Colonial Pipeline Co. sent a wave of panic from Texas to New Jersey last spring when company executives decided how they would respond to hackers: They shut down the pipeline, cutting off the flow of gasoline and other fuels to the East Coast.
Colonial CEO Joseph Blount testified before Congress that the decision had to be made. Had the insidious form of malware traveled from Colonial’s business computers to the pipeline’s control technology, Blount said, all bets were off. Gas shortages that lasted a week could have stretched for months.
The decision in May to close a major fuel spigot set off alarm bells across the energy sector. The hack affecting Colonial’s 5,500-mile pipeline system provided a stark reminder of how easily a group of online criminals, looking to make an easy buck, could undermine the U.S. energy system.
Colonial — 2021’s most striking example of America’s vulnerability in the digital age — set the stage for a 2022 that could bring significant changes to government oversight and industry self-policing.
For years, energy companies of all stripes have resisted government cybersecurity mandates. That is beginning to change in the post-Colonial era.
The Biden administration launched several initiatives aimed at beefing up the capacity of federal agencies to manage the threat against critical infrastructure. Biden appointed Chris Inglis as the national cyber director, tasked with coordinating U.S. cybersecurity strategy. And the White House issued an executive order revamping federal digital defense.
Here are four cybersecurity trends to keep an eye on in 2022:
In a few short years, ransomware transformed from a middling concern to a major problem for companies.
The attack on the Colonial pipeline by the DarkSide ransomware group resulted in multiple hearings on Capitol Hill delving into issues around the security of energy infrastructure.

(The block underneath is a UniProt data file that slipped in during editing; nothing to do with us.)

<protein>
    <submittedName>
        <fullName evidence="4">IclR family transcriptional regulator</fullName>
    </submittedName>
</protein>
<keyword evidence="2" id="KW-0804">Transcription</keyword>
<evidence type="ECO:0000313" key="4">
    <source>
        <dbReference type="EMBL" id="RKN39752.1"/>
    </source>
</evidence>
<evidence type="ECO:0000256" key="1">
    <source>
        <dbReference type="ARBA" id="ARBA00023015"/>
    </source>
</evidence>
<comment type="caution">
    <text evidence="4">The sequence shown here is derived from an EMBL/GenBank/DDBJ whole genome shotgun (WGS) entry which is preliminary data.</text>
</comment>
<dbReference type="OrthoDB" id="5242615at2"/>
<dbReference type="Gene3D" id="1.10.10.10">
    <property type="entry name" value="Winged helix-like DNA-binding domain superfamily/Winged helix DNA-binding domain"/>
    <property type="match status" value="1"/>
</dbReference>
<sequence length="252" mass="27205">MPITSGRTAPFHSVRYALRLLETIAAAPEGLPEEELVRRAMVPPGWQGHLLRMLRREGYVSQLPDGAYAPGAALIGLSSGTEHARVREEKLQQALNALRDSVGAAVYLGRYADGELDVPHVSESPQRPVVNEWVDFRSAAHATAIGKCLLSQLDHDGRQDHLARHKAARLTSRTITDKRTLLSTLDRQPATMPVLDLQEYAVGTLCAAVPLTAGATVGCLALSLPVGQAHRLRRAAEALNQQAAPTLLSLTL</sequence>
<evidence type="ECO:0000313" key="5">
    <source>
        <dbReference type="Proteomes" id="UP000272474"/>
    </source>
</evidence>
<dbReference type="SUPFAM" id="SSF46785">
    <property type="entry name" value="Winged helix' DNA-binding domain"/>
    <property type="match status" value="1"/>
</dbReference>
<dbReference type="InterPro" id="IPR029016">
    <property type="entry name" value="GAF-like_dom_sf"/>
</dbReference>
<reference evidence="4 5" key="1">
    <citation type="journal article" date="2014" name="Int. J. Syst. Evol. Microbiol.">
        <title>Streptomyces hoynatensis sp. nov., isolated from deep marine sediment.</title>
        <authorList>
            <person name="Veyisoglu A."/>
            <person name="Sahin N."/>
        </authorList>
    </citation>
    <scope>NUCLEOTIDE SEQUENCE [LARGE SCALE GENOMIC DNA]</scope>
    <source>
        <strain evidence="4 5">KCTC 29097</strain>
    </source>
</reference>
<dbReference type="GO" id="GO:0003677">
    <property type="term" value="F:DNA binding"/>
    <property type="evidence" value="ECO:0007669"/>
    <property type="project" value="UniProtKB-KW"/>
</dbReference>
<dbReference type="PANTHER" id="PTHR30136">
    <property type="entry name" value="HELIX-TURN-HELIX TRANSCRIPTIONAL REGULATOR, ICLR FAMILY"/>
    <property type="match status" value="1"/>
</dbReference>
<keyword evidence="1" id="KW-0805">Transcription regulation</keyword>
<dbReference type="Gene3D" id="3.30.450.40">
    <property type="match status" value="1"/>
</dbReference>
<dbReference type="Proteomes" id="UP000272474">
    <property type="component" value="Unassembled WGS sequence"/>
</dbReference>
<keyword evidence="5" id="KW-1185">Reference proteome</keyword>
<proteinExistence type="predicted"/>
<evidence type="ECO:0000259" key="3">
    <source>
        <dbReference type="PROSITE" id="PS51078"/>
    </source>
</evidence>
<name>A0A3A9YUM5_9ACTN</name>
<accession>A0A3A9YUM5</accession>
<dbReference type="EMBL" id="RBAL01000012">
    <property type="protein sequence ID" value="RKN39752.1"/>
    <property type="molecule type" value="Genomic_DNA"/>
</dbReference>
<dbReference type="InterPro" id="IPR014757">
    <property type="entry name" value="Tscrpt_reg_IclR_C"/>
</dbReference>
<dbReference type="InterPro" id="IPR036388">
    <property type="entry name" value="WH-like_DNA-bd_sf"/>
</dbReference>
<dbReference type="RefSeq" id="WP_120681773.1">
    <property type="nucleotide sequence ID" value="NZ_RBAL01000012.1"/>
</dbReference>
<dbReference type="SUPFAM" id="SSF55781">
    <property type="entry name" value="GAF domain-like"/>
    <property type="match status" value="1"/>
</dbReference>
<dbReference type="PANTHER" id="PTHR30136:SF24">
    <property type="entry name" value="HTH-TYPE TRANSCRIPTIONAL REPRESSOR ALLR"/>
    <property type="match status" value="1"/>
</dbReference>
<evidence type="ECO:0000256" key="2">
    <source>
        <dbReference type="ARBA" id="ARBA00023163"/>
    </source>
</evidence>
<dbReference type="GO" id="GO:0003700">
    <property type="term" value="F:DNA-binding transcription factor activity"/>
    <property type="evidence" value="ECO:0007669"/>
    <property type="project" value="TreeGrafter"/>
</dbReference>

Ransomware has plagued everything from electric utilities to local government agencies.
An electric cooperative in Colorado was hit by a suspected ransomware attack in November that led to a 90 percent loss of internal networks (Energywire, Dec. 6, 2021). During the same month, wind energy giant Vestas Wind Systems A/S was hit by a cyberattack (Energywire, Nov. 22, 2021).
There appears to be little end in sight. A recent report from cybersecurity firm Mandiant noted that “the business of ransomware is simply too lucrative” for cyber criminals to ignore. Mandiant also warned that criminal hackers will likely keep exploring operational technology in the coming year “and increasingly use ransomware in their attacks.”
Gift from the gods: Log4j
The tail end of 2021 capped a year full of historic cybersecurity challenges. A vulnerability discovered in early December in the Java-based Log4j software component was described by Jen Easterly, director of the Cybersecurity and Infrastructure Security Agency (CISA), as “the most serious vulnerability that I’ve seen in my decadeslong career.”
In a joint alert, the FBI; CISA; National Security Agency; and security agencies representing Australia, Canada, New Zealand and the United Kingdom warned that “sophisticated cyber threat actors are actively scanning networks to potentially exploit” the Log4j vulnerability. CISA also issued an emergency directive mandating that all federal agencies patch the vulnerability by the end of December.
Log4j is a ubiquitous software vulnerability that can be easily exploited. But for the energy sector, it’s not as simple as uploading the latest patch. Experts have noted that it may be months to years before the vulnerability is fixed and its full impact is known (Energywire, Dec. 14, 2021).
“If you’re running Hoover Dam or you’re running a chemical process,” said Chris Grove, cybersecurity strategist at industrial cybersecurity firm Nozomi Networks, “then the ramifications of reconfiguring and rebooting or even getting access to a patch is greater, and so is the risk.”